Israel on Sunday approved the release of 170 Palestinian prisoners in a goodwill gesture toward Egypt and the new Palestinian leadership, officials said, but a Palestinian official dismissed the Israeli move as "cosmetic."

News of the prisoner release came hours after Israel ended a two-day military operation in the southern Gaza Strip, leaving dozens of Palestinian homes in rubble.

The prisoner release, which comes ahead of the Jan. 9 Palestinian presidential election, was part of a deal with Egypt this month that brought home an Israeli jailed by Cairo on espionage charges.

Prime Minister Ariel Sharon called Sunday's decision by a ministerial committee a "goodwill gesture" and spoke of "deep friendship" for Egyptian President Hosni Mubarak.

A senior Israeli official said the move was also aimed at interim Palestinian leader Mahmoud Abbas, who is seeking election in the Jan. 9 presidential vote.

"It gives them an indication that we want to have an atmosphere of reconciliation," the official said, speaking on condition of anonymity. He said Israel would consider further releases if the Palestinians take action against militants.

Israel tacitly supports Abbas in the election, viewing him as a moderate pragmatist. Abbas has made releasing prisoners a priority and Israel's move could boost Abbas' standing.

Israel holds an estimated 7,000 Palestinian prisoners, many accused of security-related crimes. Sharon's office said prisoners actively involved in attacks on Israelis would not be released. The prisoners are to be freed next week, it said.

Palestinian officials, who have long demanded the release of all prisoners, gave Sunday's announcement a cool reception.

"We consider this step a cosmetic one. We have not been consulted about this release," said Radi Jaraie, the deputy Palestinian minister of prisoner affairs.

In Gaza, Israeli troops withdrew from the Khan Younis refugee camp late Saturday, ending a two-day operation that killed 11 Palestinians and wounded dozens more. The operation reduced nearly 40 homes to rubble, U.N. officials said.

Residents awoke Sunday to piles of broken furniture, clothing and household goods strewn throughout the destruction. Men used shovels to salvage belongings, while children stood watching, schoolbags on their backs.

"What can we do, and where can we go? They left us nothing," said Amena Tratori, a 44-year-old mother of six, looking at the mound of rubble that was once her home.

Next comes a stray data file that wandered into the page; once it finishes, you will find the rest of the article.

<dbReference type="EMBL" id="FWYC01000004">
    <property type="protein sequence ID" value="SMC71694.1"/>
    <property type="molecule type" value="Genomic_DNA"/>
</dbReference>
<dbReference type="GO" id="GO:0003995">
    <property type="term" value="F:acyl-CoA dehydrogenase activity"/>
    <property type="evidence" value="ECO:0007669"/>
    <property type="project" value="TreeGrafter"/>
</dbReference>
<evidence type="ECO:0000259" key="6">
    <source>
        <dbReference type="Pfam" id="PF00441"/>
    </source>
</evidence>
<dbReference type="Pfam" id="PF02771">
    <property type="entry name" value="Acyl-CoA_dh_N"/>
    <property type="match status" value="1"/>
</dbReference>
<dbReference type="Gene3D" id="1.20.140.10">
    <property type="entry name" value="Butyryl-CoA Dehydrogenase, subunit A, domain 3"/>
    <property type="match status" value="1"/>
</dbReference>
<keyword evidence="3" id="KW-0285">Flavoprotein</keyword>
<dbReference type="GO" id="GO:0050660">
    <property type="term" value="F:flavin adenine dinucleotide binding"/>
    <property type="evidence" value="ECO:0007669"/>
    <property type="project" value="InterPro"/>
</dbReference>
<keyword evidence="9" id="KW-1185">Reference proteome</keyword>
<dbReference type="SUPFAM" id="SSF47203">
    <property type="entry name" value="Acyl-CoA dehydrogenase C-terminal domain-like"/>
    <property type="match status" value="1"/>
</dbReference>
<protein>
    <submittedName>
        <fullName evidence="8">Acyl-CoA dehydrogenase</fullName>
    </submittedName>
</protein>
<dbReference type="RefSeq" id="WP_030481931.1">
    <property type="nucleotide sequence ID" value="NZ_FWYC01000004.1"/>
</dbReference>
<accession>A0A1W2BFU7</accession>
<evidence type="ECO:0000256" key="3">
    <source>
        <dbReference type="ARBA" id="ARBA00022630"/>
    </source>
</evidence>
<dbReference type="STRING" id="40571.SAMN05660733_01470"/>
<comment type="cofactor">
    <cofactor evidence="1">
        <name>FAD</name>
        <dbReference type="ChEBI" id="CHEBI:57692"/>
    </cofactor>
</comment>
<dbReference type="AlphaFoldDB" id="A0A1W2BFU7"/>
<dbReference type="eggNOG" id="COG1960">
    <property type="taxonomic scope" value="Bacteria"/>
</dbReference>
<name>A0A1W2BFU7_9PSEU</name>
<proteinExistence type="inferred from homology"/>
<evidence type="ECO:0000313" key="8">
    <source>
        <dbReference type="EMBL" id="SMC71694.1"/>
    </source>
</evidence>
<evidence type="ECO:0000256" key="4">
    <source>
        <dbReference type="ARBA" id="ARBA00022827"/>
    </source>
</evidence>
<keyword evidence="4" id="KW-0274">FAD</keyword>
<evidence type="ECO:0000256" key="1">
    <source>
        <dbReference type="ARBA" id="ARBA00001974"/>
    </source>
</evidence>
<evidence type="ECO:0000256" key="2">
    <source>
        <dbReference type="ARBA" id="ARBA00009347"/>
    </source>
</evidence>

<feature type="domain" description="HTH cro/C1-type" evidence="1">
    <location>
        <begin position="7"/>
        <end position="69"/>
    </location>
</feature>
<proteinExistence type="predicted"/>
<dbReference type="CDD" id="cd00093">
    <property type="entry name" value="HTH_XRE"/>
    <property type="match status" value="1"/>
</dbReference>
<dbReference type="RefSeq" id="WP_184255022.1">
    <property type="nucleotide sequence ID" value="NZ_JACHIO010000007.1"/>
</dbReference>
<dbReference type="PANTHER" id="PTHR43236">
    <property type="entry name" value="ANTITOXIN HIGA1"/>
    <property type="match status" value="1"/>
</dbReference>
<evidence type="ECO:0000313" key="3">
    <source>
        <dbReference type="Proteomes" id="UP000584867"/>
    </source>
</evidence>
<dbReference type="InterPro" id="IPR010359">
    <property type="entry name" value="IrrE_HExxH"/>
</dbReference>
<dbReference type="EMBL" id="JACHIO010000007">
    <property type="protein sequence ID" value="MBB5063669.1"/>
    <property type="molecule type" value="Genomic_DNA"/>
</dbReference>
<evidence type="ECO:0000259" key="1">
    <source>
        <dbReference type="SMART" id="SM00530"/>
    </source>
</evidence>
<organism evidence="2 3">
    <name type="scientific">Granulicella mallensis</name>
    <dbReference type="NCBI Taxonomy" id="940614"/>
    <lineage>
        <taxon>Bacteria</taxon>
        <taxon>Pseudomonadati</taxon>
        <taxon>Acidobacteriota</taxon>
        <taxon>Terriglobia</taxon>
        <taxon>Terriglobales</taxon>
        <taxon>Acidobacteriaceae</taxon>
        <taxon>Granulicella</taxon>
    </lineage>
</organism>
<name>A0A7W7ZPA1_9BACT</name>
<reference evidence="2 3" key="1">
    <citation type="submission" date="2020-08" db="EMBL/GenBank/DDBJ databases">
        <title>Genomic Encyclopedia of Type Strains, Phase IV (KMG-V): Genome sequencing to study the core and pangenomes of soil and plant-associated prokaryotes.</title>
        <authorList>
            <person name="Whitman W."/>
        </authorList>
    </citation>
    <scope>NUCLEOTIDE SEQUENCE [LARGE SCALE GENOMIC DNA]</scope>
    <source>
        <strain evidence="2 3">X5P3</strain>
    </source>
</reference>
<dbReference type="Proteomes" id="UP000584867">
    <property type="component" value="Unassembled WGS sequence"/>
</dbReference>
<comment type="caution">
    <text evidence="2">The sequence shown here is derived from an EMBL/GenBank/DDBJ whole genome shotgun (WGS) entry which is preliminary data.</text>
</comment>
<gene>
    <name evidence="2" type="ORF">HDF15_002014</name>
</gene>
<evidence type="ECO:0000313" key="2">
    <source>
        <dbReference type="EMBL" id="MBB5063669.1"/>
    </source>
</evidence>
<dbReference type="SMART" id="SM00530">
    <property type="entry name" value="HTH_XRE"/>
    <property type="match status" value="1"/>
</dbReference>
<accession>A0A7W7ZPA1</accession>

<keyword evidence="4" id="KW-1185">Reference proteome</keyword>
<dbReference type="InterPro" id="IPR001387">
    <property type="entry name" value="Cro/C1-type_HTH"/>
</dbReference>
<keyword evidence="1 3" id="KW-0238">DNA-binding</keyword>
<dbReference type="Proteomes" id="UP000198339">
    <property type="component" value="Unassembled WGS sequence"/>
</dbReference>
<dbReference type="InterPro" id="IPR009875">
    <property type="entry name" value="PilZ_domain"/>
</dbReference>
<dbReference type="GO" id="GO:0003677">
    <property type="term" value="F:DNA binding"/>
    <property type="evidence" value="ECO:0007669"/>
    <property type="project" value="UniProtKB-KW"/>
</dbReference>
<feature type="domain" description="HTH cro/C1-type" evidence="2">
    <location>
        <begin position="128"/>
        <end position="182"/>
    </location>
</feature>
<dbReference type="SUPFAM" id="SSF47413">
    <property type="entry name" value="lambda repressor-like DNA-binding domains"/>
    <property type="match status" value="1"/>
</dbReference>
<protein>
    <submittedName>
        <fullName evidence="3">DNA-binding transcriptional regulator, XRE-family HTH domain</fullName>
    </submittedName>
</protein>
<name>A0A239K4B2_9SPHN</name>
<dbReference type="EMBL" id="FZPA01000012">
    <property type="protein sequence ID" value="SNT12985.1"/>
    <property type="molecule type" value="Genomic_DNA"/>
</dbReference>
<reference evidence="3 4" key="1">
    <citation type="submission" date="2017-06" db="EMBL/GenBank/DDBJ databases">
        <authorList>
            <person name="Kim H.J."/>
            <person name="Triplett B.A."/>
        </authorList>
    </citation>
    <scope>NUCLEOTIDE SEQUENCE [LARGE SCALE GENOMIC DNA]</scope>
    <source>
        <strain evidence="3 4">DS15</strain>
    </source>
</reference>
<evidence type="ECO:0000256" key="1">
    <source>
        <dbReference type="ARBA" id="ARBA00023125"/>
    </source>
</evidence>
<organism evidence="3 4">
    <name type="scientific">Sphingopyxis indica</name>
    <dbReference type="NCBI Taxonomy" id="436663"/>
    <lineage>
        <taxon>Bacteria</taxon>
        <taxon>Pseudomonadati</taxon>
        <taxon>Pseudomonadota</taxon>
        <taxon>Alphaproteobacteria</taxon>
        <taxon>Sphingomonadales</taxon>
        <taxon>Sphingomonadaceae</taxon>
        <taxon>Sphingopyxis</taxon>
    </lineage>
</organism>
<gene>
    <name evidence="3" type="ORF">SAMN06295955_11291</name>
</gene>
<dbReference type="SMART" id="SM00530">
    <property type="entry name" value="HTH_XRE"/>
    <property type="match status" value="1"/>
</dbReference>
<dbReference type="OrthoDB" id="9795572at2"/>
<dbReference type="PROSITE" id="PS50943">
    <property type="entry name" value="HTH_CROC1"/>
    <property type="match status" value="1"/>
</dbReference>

"If they (the Israelis) think that by killing people and destroying their homes they can stop resistance, they are mistaken. The young children will remember the destruction and will never forget."

The raid followed some 50 Palestinian mortar and rocket attacks that killed a Thai worker in a Jewish settlement and injured 17 other people, including 11 soldiers, the army said, adding that it targeted houses militants used as launch pads.

Early Sunday, Palestinian militants in northern Gaza fired three homemade rockets into southern Israel, lightly wounding two people in Sderot, the army said. Hours later, Israeli aircraft struck a rocket launcher and mortar launcher in northern Gaza, the army said.

The army also reported new mortar fire on settlements in southern Gaza.

Also Sunday, Sharon's Likud Party and the opposition Labor Party appeared ready to finalize a pact to form a coalition government, an alliance that would bolster Sharon's plans to withdraw from the Gaza Strip and four small West Bank settlements next year.

Israeli media reported the deal would be signed as soon as Sunday, and the new Cabinet ministers could be sworn in next week.

Israeli and Palestinian officials were to meet later Sunday to discuss preparations for the Jan. 9 vote. Israel has pledged to remove troops from Palestinian areas and take other measures to ensure a smooth election.

More than 40 European Union election observers were dispatched throughout the West Bank early Sunday to begin preparations for the election. The EU is to send more than 260 observers. Some 300 Palestinians in the West Bank and Gaza Strip also began training Sunday to assist the observers.